Ayuba Suleiman Diallo

Monday, June 16th, 2014

Virginia’s Jamestown-Yorktown Foundation acquired the earliest known portrait of a slave from the 13 colonies and the first Western portrait of a named African sitter:

Ayube Diallo, also known as Job ben Solomon in England, was the scion of a wealthy family of Muslim clerics and rulers in the West African Kingdom of Futa. While on a mission to the Gambia River to barter two slaves in exchange for supplies, Diallo was kidnapped and sold into slavery himself. He told the British slavers who bought him from his Mandingo kidnappers that his family would ransom him, but when the message didn’t get to his family in time, William and Henry Hunt loaded him into the ship and sold him to a dealer in Annapolis, Maryland.

He wound up the property of one Mr. Tolsey, a tobacco farmer on Kent Island, Maryland, who first attempted to put Diallo to work in the fields. He couldn’t hack it. This was back-breaking labor, and Diallo was a soft scholar. He was assigned to tending cattle instead, which he was a little better at. After being mocked by children for his prayers, in June of 1731 Diallo ran away. He was soon captured and put in prison in the Kent County Courthouse. There he met a British lawyer named Thomas Bluett whose curiosity was piqued by Diallo’s fine carriage and composure.

Bluett enlisted a translator and found out Diallo came from a wealthy family of important people. Tolsey, keen to derive some kind of profit from this liability of a slave, allowed Diallo to write a letter back home and then gladly allowed an official from the Royal African Company in London to buy his freedom. Diallo and Bluett sailed to London in March of 1733 where the cleric, nobleman and former slave made a social splash. He was commissioned by the future founder of the British Museum, Sir Hans Sloane, to translate Arabic manuscripts in his library. He was introduced at Court by the Duke of Montagu. And he had his portrait painted by William Hoare.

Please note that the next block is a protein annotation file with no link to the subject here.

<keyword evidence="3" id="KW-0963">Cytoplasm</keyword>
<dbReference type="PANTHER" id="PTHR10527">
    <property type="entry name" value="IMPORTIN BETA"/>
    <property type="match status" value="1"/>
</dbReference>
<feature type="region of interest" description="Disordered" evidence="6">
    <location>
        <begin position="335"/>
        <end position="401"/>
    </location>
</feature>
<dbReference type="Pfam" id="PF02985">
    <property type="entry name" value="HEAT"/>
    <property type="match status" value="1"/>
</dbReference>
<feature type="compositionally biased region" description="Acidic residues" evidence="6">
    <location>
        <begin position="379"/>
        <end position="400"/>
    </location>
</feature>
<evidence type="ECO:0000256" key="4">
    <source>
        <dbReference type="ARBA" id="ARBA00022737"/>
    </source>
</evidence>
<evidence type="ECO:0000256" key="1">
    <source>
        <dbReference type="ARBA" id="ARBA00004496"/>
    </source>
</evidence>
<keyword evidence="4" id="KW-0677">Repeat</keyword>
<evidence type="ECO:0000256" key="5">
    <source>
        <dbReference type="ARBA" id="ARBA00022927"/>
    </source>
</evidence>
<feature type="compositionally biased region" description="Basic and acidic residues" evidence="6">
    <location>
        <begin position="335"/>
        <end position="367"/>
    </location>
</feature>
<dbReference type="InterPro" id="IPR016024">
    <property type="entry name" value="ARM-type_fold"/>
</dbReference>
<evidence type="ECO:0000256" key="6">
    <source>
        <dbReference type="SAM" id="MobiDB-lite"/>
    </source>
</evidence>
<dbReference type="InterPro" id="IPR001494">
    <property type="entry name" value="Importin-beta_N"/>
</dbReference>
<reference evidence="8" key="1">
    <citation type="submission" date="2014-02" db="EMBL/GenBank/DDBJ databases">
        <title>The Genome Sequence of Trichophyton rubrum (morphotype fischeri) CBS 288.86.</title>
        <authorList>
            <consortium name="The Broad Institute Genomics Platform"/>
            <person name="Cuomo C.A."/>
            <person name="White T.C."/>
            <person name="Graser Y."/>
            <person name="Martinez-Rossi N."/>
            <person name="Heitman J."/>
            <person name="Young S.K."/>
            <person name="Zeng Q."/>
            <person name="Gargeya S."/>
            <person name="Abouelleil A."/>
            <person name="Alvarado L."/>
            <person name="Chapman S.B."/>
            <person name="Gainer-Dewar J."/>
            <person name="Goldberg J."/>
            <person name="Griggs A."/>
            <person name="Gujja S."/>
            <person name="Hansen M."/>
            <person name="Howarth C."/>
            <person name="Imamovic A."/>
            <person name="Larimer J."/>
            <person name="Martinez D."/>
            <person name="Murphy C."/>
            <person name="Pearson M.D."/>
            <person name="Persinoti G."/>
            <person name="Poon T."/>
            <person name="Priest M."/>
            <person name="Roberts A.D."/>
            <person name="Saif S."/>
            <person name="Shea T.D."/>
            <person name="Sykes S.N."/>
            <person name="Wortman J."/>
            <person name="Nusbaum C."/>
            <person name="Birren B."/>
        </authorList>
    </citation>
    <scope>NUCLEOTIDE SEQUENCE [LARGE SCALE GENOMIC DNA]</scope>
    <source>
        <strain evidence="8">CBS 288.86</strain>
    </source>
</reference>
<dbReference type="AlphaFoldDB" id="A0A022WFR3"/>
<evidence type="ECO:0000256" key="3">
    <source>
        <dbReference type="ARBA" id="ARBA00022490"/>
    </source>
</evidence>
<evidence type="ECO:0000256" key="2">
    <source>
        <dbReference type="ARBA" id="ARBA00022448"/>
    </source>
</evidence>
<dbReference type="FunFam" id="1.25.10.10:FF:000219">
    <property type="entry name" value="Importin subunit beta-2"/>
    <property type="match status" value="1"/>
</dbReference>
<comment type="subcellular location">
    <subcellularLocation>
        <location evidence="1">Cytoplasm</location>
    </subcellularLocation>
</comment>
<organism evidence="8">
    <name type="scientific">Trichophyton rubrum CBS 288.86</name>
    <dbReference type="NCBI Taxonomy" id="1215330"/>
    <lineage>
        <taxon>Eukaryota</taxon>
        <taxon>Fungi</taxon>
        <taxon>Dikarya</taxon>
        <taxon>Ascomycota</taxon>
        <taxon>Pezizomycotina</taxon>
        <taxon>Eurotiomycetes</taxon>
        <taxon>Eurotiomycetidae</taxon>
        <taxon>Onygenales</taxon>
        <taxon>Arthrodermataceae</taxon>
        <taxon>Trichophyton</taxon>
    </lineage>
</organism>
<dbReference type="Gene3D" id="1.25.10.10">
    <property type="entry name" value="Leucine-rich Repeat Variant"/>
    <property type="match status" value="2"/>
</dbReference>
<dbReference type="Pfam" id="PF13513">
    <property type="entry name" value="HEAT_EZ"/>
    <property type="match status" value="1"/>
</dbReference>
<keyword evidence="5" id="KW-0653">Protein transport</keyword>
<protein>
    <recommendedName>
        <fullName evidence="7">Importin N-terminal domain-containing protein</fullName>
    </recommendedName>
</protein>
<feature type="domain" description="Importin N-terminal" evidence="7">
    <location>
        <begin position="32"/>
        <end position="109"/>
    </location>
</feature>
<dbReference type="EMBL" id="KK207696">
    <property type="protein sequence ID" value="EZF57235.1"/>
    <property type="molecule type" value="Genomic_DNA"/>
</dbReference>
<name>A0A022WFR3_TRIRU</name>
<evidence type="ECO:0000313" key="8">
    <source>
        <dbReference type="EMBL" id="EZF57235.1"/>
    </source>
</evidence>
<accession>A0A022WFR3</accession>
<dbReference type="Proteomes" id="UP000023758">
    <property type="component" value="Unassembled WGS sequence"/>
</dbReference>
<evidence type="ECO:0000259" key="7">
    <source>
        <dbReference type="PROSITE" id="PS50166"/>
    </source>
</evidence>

Bluett describes the painting of the portrait in Some Memoirs of the Life of Job, one of the earliest slave narratives (albeit not written in first person):

JOB’s Aversion to Pictures of all Sorts, was exceeding great; insomuch, that it was with great Difficulty that he could be brought to sit for his own. We assured him that we never worshipped any Picture, and that we wanted his for no other End but to keep us in mind of him. He at last consented to have it drawn; which was done by Mr. Hoare. When the Face was finished, Mr. Hoare ask’d what Dress would be most proper to draw him in; and, upon JOB’s desiring to be drawn in his own Country Dress, told him he could not draw it, unless he had seen it, or had it described to him by one who had: Upon which JOB answered, If you can’t draw a Dress you never saw, why do some of you Painters presume to draw God, whom no one ever saw?

Hoare figured it out in the end, painting Diallo in a white robe and turban, wearing verses from the Qur’an in a pouch around his neck. The use of national dress makes this portrait unique. Other prominent named Africans would be painted after Diallo, but they were depicted wearing English dress and wigs.

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